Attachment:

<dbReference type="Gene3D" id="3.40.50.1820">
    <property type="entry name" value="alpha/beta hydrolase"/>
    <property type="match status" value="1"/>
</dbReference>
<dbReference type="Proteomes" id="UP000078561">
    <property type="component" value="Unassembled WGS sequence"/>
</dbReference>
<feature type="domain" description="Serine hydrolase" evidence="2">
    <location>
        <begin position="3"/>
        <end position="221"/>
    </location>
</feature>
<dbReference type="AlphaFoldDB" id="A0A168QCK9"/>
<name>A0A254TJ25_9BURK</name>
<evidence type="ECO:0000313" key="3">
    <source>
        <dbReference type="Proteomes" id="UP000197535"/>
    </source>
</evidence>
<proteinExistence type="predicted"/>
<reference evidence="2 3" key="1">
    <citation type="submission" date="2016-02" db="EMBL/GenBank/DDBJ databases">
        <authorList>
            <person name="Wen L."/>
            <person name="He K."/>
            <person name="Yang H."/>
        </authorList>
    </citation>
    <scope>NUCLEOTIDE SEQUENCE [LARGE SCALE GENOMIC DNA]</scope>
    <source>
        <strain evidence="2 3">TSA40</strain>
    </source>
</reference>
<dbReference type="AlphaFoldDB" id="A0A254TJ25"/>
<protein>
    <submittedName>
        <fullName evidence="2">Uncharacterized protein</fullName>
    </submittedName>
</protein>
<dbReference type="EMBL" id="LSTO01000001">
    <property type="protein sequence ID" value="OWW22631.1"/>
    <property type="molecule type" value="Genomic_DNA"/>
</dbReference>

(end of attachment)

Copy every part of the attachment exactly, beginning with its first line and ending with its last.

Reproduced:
<dbReference type="Gene3D" id="3.40.50.1820">
    <property type="entry name" value="alpha/beta hydrolase"/>
    <property type="match status" value="1"/>
</dbReference>
<dbReference type="Proteomes" id="UP000078561">
    <property type="component" value="Unassembled WGS sequence"/>
</dbReference>
<feature type="domain" description="Serine hydrolase" evidence="2">
    <location>
        <begin position="3"/>
        <end position="221"/>
    </location>
</feature>
<dbReference type="AlphaFoldDB" id="A0A168QCK9"/>
<name>A0A254TJ25_9BURK</name>
<evidence type="ECO:0000313" key="3">
    <source>
        <dbReference type="Proteomes" id="UP000197535"/>
    </source>
</evidence>
<proteinExistence type="predicted"/>
<reference evidence="2 3" key="1">
    <citation type="submission" date="2016-02" db="EMBL/GenBank/DDBJ databases">
        <authorList>
            <person name="Wen L."/>
            <person name="He K."/>
            <person name="Yang H."/>
        </authorList>
    </citation>
    <scope>NUCLEOTIDE SEQUENCE [LARGE SCALE GENOMIC DNA]</scope>
    <source>
        <strain evidence="2 3">TSA40</strain>
    </source>
</reference>
<dbReference type="AlphaFoldDB" id="A0A254TJ25"/>
<protein>
    <submittedName>
        <fullName evidence="2">Uncharacterized protein</fullName>
    </submittedName>
</protein>
<dbReference type="EMBL" id="LSTO01000001">
    <property type="protein sequence ID" value="OWW22631.1"/>
    <property type="molecule type" value="Genomic_DNA"/>
</dbReference>